Bone Grafting

When a tooth is lost due to injury or extraction, it is extremely important to consider placing a bone graft as quickly as possible. Over the first year following the loss of a tooth, your jawbone will atrophy and shrink by up to a third of its natural size. This loss in density is what gives patients the appearance that is commonly associate with old age.

Dr Ashwin Kassan, Bone Grafting, Maxillo-facial and Oral Surgeon

Bone Grafting

Bone grafting is a minor surgical procedure that is normally done in a dental office. An incision is made in your gum to gain access to the bone beneath it, and then grafting material is added. Most often, the grafting material is processed bone minerals around which your body will actually deposit new bone cells.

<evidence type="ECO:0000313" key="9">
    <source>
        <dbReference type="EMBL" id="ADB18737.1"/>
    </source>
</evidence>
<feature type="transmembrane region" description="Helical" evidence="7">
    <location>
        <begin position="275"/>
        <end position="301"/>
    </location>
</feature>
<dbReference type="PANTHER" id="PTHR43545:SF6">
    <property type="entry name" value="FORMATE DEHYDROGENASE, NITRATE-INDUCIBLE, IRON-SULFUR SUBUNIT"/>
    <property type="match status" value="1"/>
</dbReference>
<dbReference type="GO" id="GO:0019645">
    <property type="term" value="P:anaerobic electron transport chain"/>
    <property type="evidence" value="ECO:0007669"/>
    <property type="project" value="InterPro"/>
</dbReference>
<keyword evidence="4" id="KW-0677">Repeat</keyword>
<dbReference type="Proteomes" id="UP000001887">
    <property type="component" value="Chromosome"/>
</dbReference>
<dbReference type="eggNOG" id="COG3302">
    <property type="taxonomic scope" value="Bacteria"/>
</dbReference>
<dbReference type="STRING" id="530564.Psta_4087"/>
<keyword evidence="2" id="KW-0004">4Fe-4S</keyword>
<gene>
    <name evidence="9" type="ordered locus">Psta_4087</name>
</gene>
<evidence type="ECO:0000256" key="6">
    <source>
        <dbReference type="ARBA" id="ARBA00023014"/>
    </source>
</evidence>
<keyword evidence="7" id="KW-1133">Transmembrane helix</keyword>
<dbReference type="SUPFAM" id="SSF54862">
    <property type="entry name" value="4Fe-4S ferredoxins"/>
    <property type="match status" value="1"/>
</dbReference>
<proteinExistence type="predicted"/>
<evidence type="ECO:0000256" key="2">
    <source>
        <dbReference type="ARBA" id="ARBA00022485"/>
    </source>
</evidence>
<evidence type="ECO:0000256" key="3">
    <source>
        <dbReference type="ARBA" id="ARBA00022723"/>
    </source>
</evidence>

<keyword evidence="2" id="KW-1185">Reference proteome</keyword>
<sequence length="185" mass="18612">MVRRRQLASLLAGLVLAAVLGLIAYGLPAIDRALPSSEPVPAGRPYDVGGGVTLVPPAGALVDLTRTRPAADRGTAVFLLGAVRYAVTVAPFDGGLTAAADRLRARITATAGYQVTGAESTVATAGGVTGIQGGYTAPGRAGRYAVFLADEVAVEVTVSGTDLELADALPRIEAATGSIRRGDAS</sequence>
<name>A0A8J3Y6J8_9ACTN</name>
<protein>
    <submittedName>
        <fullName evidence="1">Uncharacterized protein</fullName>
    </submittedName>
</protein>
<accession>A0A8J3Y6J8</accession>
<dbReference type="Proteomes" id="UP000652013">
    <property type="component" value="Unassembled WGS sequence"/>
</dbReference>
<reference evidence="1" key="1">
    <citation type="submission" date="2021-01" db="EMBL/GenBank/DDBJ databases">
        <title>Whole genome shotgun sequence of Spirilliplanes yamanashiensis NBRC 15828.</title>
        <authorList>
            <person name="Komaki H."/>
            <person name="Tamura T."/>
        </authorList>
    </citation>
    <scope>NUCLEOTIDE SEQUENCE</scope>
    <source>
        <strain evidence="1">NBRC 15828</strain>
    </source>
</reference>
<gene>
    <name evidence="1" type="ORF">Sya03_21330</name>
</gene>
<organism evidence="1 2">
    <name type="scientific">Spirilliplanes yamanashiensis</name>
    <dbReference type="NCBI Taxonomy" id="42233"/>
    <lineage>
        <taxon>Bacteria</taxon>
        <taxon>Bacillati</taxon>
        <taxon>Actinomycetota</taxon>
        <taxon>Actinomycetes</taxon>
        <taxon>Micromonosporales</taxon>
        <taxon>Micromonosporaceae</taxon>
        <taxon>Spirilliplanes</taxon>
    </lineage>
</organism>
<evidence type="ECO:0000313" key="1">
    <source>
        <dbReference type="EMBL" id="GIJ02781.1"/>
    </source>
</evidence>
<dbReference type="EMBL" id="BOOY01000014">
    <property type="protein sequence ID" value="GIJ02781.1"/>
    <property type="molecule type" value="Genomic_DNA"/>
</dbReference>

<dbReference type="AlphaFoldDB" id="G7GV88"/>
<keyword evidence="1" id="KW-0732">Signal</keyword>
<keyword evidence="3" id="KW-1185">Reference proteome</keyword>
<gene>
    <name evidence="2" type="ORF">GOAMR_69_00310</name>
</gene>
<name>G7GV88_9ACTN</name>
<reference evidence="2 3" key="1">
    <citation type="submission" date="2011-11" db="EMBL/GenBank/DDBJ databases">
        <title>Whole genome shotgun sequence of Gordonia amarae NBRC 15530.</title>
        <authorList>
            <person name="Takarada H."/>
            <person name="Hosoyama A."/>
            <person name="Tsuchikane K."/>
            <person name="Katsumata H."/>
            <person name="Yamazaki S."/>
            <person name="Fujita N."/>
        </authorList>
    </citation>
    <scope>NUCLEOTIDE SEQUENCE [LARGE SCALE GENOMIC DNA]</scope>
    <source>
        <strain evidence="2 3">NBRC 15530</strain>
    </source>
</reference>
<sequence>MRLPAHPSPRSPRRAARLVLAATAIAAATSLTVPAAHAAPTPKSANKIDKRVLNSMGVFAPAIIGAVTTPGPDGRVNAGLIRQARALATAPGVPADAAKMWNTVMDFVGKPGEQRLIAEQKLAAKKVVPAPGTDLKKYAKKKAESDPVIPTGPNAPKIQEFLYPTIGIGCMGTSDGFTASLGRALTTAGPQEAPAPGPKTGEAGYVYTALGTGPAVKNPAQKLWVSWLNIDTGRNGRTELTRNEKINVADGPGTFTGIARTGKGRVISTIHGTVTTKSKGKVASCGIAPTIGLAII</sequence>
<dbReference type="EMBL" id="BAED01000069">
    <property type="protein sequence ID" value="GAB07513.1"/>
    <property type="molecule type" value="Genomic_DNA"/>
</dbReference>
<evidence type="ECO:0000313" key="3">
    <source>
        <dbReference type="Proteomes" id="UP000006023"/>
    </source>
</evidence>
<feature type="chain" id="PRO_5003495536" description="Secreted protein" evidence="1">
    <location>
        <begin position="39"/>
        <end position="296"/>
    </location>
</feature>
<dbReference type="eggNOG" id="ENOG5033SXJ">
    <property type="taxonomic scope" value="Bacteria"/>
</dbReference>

The grafting material itself can come from your own body, but very often it is bone from an animal or human donor that has been treated by a laboratory to make it sterile and safe. It can also be a synthetic substance. Grafting material comes in a variety of forms: powder, granules, putty or a gel that can be injected through a syringe. The graft, which is generally covered by a collagen membrane for optimum bone repair, will act as a scaffold onto which your body will build new bone.

For more information about our procedures including bone grafting visit our treatment video page

To find out more about Bone grafting, please download pdf from South African Society of Maxillo Facial and Oral Surgeons (SASMFOS) website